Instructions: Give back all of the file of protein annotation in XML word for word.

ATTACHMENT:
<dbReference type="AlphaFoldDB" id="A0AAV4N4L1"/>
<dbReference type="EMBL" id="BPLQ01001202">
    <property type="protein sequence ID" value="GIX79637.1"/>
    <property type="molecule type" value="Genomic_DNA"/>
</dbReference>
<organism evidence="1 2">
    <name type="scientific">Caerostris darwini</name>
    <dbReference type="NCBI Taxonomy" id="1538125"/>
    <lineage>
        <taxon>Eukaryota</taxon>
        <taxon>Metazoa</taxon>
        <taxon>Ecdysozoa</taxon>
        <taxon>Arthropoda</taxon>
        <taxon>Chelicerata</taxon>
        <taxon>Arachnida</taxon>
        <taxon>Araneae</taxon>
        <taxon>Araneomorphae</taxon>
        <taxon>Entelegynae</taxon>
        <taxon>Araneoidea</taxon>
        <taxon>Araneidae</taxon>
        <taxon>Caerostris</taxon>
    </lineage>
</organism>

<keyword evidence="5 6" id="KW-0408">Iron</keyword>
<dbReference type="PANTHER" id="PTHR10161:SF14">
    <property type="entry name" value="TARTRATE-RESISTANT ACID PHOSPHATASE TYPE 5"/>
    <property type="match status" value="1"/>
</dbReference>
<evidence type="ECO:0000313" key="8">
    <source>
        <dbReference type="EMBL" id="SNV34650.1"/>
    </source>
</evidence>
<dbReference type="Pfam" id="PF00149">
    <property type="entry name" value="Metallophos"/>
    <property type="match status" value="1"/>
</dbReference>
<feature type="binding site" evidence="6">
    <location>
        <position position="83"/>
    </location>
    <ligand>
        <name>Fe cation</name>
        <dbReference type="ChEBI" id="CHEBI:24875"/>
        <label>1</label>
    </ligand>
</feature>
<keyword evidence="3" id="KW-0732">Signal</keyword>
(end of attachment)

<dbReference type="AlphaFoldDB" id="A0AAV4N4L1"/>
<dbReference type="EMBL" id="BPLQ01001202">
    <property type="protein sequence ID" value="GIX79637.1"/>
    <property type="molecule type" value="Genomic_DNA"/>
</dbReference>
<organism evidence="1 2">
    <name type="scientific">Caerostris darwini</name>
    <dbReference type="NCBI Taxonomy" id="1538125"/>
    <lineage>
        <taxon>Eukaryota</taxon>
        <taxon>Metazoa</taxon>
        <taxon>Ecdysozoa</taxon>
        <taxon>Arthropoda</taxon>
        <taxon>Chelicerata</taxon>
        <taxon>Arachnida</taxon>
        <taxon>Araneae</taxon>
        <taxon>Araneomorphae</taxon>
        <taxon>Entelegynae</taxon>
        <taxon>Araneoidea</taxon>
        <taxon>Araneidae</taxon>
        <taxon>Caerostris</taxon>
    </lineage>
</organism>

<keyword evidence="5 6" id="KW-0408">Iron</keyword>
<dbReference type="PANTHER" id="PTHR10161:SF14">
    <property type="entry name" value="TARTRATE-RESISTANT ACID PHOSPHATASE TYPE 5"/>
    <property type="match status" value="1"/>
</dbReference>
<evidence type="ECO:0000313" key="8">
    <source>
        <dbReference type="EMBL" id="SNV34650.1"/>
    </source>
</evidence>
<dbReference type="Pfam" id="PF00149">
    <property type="entry name" value="Metallophos"/>
    <property type="match status" value="1"/>
</dbReference>
<feature type="binding site" evidence="6">
    <location>
        <position position="83"/>
    </location>
    <ligand>
        <name>Fe cation</name>
        <dbReference type="ChEBI" id="CHEBI:24875"/>
        <label>1</label>
    </ligand>
</feature>
<keyword evidence="3" id="KW-0732">Signal</keyword>